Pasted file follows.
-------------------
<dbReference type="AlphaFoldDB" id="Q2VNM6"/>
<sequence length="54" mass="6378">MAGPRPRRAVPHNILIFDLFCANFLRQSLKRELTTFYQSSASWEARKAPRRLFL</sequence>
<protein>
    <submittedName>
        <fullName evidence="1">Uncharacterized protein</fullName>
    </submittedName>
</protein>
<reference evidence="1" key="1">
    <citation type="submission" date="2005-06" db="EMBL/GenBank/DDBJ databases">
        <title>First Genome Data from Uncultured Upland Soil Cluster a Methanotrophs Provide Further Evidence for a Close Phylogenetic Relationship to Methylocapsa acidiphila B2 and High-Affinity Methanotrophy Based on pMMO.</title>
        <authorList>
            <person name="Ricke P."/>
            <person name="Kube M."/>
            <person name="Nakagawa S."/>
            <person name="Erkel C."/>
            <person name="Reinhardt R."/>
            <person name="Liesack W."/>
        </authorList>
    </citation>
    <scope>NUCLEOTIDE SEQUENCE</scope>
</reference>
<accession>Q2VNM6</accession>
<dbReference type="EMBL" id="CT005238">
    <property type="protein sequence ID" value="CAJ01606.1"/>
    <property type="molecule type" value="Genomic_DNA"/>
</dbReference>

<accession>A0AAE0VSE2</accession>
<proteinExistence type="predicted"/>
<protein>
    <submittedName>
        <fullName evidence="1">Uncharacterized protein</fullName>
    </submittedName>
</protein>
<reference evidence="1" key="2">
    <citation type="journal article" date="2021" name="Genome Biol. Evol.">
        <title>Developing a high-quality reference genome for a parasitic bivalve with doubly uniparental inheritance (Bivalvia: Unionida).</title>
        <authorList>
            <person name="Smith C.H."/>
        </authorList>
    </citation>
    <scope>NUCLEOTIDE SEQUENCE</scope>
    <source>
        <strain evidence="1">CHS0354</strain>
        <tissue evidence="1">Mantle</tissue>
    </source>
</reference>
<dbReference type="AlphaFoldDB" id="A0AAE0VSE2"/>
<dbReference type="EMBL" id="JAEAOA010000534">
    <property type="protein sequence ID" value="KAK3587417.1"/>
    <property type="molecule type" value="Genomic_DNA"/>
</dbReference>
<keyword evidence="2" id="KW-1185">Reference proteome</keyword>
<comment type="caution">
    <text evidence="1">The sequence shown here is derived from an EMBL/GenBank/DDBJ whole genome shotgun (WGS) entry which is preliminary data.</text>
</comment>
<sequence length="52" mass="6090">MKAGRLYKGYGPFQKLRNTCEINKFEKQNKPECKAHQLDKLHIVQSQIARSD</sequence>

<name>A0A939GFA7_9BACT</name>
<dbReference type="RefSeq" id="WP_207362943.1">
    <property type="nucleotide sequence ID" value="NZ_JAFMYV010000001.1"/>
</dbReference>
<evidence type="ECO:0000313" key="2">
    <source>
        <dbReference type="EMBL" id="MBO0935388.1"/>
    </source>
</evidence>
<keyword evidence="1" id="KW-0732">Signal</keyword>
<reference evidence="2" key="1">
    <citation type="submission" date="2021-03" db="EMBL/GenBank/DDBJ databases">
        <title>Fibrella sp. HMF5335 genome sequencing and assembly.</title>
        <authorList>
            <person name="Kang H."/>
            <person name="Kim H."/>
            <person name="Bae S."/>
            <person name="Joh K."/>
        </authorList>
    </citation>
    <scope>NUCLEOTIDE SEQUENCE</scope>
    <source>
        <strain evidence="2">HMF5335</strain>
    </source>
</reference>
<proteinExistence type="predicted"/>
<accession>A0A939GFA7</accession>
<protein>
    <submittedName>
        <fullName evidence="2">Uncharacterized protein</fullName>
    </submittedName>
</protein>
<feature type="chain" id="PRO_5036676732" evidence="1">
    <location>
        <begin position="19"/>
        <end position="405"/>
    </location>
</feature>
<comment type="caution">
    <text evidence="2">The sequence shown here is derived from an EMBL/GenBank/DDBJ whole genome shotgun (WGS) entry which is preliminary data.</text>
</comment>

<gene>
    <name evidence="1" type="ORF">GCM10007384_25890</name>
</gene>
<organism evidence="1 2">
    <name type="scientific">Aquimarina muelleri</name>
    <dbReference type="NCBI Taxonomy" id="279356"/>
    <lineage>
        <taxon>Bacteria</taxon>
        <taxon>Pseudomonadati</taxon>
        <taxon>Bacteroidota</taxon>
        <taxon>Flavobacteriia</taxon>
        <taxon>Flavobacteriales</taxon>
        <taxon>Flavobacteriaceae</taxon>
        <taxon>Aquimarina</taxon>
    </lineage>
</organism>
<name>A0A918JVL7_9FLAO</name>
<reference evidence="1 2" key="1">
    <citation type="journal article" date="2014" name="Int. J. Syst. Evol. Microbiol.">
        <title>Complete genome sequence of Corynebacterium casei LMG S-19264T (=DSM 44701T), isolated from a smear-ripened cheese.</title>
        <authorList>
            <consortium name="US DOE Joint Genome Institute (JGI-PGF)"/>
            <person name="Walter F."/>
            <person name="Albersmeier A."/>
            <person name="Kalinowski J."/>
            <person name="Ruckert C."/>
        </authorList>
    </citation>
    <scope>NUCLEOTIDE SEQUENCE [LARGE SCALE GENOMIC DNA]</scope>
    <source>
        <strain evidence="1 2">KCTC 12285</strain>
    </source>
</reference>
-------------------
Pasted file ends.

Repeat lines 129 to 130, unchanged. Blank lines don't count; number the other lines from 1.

    </source>
</reference>